Kimberly Quall hasn’t received mail in two weeks.
The 44-year-old business owner said she’s had to go to the post office to inquire about her bills and other important mail. Beyond worrying that her payments will get lost or delayed, Quall said issues with the postal service are impacting her business, Chibbey Wee Crochet.
“I ship out all my packages from the post office, and I’ve been doing that for four or five years,” Quall said. “I’ve never had an issue. Now, packages that used to take three days to be delivered are taking 15 days, and customers keep calling.”
While Quall doesn’t blame postal workers for the problems, she said delays could force her to find more expensive options to ship her products.
After Postmaster General Louis DeJoy — an ally of President Donald Trump — stepped into his position in June, postal workers across the country have complained of cuts to overtime pay and limited post office hours, which they say have caused extensive delays in deliveries.
Doug Brown, state president of the Indiana Postal Workers Union, said cuts to overtime and a push to privatize the USPS could have a major impact on Americans, particularly the elderly and veterans.
“It’s very upsetting for us, because there are a lot of elderly people who rely on medications through the mail, and veterans who rely on timely medications,” Brown said during a protest at a Carmel post office Aug. 25. “And people in rural areas rely on the postal service for financial transactions, because they don’t have access to broadband and the internet like we do here in the city.
“The post office belongs to the public. It’s in the Constitution,” Brown said. “How can you privatize something that belongs to the public?”
Many worry that DeJoy’s appointment and the changes made since earlier in the summer will affect more than the speed you receive your mail. Katie Blair, director of advocacy and public policy at the ACLU of Indiana, said threats to the USPS is a direct threat to democracy.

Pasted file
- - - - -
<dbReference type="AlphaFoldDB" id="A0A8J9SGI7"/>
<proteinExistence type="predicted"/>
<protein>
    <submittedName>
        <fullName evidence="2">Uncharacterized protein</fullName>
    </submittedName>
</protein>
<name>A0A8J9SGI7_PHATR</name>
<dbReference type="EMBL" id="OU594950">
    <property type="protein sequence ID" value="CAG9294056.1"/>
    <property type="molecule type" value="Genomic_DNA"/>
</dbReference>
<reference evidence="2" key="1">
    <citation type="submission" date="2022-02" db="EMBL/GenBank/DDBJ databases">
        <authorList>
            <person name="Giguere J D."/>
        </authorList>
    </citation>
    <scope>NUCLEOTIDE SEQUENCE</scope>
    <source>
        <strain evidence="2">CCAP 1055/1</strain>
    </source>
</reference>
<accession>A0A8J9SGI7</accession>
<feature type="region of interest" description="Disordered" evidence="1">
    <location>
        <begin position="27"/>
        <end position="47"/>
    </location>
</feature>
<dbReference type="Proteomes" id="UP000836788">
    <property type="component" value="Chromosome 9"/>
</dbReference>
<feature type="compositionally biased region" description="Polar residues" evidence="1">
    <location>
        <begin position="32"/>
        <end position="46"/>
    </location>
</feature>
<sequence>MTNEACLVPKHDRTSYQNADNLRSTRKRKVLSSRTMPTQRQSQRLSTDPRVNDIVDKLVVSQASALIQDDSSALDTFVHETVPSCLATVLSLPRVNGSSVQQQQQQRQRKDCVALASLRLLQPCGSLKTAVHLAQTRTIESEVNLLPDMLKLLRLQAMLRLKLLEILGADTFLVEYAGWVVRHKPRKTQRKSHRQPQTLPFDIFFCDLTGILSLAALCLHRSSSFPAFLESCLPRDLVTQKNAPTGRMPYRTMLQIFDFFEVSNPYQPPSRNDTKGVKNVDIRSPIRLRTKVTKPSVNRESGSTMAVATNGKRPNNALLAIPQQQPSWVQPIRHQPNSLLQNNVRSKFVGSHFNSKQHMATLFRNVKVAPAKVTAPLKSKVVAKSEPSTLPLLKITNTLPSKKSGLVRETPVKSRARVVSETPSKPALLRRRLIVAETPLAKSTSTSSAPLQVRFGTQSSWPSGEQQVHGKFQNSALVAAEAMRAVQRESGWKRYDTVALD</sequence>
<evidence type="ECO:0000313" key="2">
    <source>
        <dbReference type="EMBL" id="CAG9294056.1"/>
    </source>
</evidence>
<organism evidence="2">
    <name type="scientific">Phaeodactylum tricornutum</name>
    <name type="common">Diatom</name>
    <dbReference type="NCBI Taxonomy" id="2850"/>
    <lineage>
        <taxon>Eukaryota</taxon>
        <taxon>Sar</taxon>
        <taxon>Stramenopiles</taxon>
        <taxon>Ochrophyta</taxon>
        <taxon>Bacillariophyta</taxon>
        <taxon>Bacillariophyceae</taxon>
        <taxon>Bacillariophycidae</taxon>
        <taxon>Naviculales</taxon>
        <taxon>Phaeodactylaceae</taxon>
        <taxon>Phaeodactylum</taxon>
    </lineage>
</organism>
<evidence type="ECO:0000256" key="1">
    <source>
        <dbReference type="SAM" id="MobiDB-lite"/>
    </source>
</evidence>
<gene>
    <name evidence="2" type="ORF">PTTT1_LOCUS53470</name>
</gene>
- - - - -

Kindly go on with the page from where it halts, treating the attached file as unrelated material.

“Voting by mail is going to be the safest way for many people to vote in November,” Blair said, referencing the COVID-19 pandemic. “We can expect higher than ever absentee voting, and by cutting back funding [to USPS] and making changes in operations that cause delays, they are standing in the way of people participating fully in democracy by voting.”
Despite arguments from Trump that mail-in voting could lead to fraud, Brown said, in his three decades working with USPS, there’s no potential for fraud.
“It’s important to note that mail-in balloting has been done for generations through the postal service, especially by the military and the elderly,” Brown said. “The Postal Inspection Service, they all monitor postal employees. We are also vetted by the FBI, all postal workers have background checks. I have never seen any fraud, and I don’t think there’s any potential for fraud.”
Blair said Hoosiers may have trouble getting permission to vote by mail in the upcoming general election due to “vague” state laws.